Football's Free Agency Period Is Totally Crazy This Year

Thanks to the lockout, all trades will take place in the course of a few days instead of the usual four and a half months



Every week, our panel of sports fans discusses a topic of the moment. For today's conversation, Hampton Stevens (writer, ESPN and The Atlantic), Jake Simpson (writer, The Atlantic), Patrick Hruby (writer, ESPN and The Atlantic), and Emma Carmichael (writer, Deadspin) discuss football's free agent frenzy.

Hey, guys,

NFL fans got a gargantuan gift this week when the league ended its lockout. Besides, of course, that we avoided the horrors of not playing the full preseason schedule.

But the league's millionaires and billionaires gave us a much greater gift—and it was totally unintentional on their part. NFL Free Agency—that semi-popular combination of cattle auction, game show, and crap shoot—traditionally proceeds methodically over four and a half months, dribbling just enough news to keep us interested. (Unless a Bret Favre comeback is involved, in which case the dribbling is more like water torture.)

Not this year. Free agency has gone from a drawn-out routine and background noise in the nation's sports consciousness to a mad scramble for talent. All four-plus months worth of negotiations, evaluations, and signings are getting crammed into just a few chaotic, and already entertaining days. As of this writing, something like one-third of the players remain without a contract, and the rush is on. It's like the football version of those wedding dress sales where brides-to-be-fight over gowns.

Just look at all the quarterback craziness—all the unfounded rumors and roster-hopping. Matt Hasselbeck wants out of Seattle. Matt Leinart is apparently on his way there. Tarvaris Jackson will likely leave the Vikings to join him, while Donovan McNabb is rumored to be bolting DC to take Jackson's place. Denver, all gung-ho for Tim Tebow, put Kyle Orton on the trading block. He might take his (cough, cough) talents to South Beach, while Carson Palmer has decided to retire rather than be a Bengal—that's got to make a Cincy fan feel good.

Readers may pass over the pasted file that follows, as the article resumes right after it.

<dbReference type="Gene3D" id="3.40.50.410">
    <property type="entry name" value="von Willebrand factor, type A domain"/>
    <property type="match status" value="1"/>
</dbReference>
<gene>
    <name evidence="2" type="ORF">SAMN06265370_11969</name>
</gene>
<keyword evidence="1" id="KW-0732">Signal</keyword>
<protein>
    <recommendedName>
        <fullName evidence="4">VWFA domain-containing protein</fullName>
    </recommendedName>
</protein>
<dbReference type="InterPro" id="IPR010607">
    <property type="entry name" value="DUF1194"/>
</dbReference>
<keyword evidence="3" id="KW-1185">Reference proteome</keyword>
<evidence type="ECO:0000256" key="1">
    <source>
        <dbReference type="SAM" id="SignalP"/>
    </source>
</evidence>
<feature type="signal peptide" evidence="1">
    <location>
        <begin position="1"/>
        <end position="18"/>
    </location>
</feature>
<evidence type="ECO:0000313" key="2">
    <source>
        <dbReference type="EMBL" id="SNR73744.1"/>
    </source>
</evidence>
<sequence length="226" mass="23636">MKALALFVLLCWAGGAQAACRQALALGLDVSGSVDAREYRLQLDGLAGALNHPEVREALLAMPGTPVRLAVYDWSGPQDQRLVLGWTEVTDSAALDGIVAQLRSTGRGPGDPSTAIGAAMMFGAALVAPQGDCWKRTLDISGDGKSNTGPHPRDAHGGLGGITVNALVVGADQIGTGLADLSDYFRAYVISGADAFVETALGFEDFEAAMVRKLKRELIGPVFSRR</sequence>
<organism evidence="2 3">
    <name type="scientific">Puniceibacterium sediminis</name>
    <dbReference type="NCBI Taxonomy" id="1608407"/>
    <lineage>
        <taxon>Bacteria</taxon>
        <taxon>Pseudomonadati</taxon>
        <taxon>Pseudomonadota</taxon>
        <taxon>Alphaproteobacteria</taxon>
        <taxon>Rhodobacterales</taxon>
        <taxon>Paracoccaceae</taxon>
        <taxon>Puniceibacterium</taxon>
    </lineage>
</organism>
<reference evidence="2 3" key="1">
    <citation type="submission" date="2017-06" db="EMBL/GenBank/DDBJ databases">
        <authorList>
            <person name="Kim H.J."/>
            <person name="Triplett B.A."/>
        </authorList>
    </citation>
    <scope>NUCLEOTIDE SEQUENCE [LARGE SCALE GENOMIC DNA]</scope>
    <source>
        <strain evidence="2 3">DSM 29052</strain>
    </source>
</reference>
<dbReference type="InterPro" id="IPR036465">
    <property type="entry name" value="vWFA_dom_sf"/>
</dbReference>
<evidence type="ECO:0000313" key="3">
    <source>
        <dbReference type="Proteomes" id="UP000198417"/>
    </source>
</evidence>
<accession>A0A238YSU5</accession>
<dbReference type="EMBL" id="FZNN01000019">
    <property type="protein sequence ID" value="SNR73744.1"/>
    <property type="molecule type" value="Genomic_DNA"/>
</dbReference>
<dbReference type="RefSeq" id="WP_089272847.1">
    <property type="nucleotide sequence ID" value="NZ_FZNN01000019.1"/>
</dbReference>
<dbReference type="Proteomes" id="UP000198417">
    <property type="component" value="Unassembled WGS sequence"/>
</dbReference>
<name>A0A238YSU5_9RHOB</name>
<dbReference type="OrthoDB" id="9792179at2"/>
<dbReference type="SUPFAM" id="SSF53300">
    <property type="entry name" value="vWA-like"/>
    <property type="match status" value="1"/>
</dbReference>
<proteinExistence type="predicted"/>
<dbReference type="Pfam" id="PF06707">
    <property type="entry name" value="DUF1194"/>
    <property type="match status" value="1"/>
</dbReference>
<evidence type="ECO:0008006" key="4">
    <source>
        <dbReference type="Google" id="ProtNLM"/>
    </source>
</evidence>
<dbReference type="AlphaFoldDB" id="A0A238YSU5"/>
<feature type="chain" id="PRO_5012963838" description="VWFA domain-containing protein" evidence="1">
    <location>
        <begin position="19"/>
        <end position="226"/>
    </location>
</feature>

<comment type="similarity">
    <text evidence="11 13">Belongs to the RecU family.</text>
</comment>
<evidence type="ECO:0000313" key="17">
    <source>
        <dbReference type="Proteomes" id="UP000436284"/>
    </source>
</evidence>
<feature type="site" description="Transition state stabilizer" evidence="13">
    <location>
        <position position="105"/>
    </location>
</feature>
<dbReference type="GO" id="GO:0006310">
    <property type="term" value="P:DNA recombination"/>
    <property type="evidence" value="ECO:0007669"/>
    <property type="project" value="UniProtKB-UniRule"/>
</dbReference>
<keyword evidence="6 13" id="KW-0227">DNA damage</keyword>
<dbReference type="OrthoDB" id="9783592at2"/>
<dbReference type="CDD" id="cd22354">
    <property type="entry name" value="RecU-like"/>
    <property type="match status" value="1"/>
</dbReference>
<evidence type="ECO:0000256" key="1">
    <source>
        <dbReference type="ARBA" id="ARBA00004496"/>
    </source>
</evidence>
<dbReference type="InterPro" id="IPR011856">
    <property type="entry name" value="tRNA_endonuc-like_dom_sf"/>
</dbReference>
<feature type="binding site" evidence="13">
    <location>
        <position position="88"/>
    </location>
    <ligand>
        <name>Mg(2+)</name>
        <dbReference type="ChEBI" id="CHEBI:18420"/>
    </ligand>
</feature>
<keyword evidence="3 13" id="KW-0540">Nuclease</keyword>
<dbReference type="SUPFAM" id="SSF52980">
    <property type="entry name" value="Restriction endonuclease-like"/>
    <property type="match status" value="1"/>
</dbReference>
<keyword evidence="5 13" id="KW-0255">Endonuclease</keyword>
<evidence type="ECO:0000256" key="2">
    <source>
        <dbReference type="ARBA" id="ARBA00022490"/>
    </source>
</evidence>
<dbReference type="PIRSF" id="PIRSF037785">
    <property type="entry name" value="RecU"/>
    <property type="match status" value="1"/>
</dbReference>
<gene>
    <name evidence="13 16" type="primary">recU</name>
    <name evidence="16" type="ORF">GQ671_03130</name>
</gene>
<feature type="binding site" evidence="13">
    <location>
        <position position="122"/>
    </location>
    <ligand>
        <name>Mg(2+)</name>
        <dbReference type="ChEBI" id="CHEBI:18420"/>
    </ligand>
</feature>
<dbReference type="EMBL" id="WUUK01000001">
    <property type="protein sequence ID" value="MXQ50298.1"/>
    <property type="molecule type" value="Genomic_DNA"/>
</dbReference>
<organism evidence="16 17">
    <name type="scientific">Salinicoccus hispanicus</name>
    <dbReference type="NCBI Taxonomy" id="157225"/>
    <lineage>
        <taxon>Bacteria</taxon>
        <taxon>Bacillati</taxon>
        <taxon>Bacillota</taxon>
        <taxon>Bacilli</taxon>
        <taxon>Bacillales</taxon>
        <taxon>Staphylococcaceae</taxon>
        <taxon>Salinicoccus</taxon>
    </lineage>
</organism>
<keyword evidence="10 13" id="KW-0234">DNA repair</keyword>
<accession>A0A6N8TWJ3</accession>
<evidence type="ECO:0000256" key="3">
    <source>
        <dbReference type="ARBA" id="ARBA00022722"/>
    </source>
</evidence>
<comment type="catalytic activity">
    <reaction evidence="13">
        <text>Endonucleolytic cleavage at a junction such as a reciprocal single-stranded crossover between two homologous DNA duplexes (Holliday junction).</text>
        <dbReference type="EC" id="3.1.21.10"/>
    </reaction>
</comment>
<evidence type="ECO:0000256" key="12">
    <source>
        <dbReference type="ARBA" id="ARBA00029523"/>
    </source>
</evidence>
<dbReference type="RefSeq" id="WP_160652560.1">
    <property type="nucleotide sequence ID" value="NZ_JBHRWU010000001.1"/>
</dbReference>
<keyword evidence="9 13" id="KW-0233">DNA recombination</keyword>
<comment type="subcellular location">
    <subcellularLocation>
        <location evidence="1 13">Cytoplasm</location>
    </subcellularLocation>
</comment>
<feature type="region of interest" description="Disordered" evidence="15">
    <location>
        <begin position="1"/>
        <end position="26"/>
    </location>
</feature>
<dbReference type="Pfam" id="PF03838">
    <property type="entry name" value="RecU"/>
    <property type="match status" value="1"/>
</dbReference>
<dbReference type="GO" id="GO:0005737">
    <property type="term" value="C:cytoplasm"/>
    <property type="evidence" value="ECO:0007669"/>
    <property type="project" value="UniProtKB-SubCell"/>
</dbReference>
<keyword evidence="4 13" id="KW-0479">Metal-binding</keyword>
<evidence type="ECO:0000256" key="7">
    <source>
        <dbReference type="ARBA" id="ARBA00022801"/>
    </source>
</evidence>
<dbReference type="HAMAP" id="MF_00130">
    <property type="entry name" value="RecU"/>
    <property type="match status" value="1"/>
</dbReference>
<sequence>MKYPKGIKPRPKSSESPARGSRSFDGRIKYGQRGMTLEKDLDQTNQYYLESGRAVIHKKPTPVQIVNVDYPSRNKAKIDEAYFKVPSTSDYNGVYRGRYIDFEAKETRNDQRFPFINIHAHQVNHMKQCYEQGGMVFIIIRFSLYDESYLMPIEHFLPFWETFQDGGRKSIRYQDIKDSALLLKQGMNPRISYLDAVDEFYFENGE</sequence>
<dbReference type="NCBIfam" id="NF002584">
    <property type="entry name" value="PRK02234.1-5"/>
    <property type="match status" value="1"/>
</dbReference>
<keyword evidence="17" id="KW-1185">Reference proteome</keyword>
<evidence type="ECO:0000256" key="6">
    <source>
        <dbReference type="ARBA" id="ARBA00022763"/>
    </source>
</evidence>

There is no question, though, about my favorite rumor in this frantic free agency. Just for old times sake, and because I'm a masochist, it's a joy to know that Brett Favre might be contemplating a comeback.

Jake, I'll bet you've got your eyes on the frenzy.


Presented by

Sports Roundtable

Patrick Hruby, Jake Simpson, and Hampton Stevens 

How to Cook Spaghetti Squash (and Why)

Cooking for yourself is one of the surest ways to eat well. Bestselling author Mark Bittman teaches James Hamblin the recipe that everyone is Googling.

Join the Discussion

After you comment, click Post. If you’re not already logged in you will be asked to log in or register.

blog comments powered by Disqus


How to Cook Spaghetti Squash (and Why)

Cooking for yourself is one of the surest ways to eat well.


Before Tinder, a Tree

Looking for your soulmate? Write a letter to the "Bridegroom's Oak" in Germany.


The Health Benefits of Going Outside

People spend too much time indoors. One solution: ecotherapy.


Where High Tech Meets the 1950s

Why did Green Bank, West Virginia, ban wireless signals? For science.


Yes, Quidditch Is Real

How J.K. Rowling's magical sport spread from Hogwarts to college campuses


Would You Live in a Treehouse?

A treehouse can be an ideal office space, vacation rental, and way of reconnecting with your youth.

More in Entertainment

Just In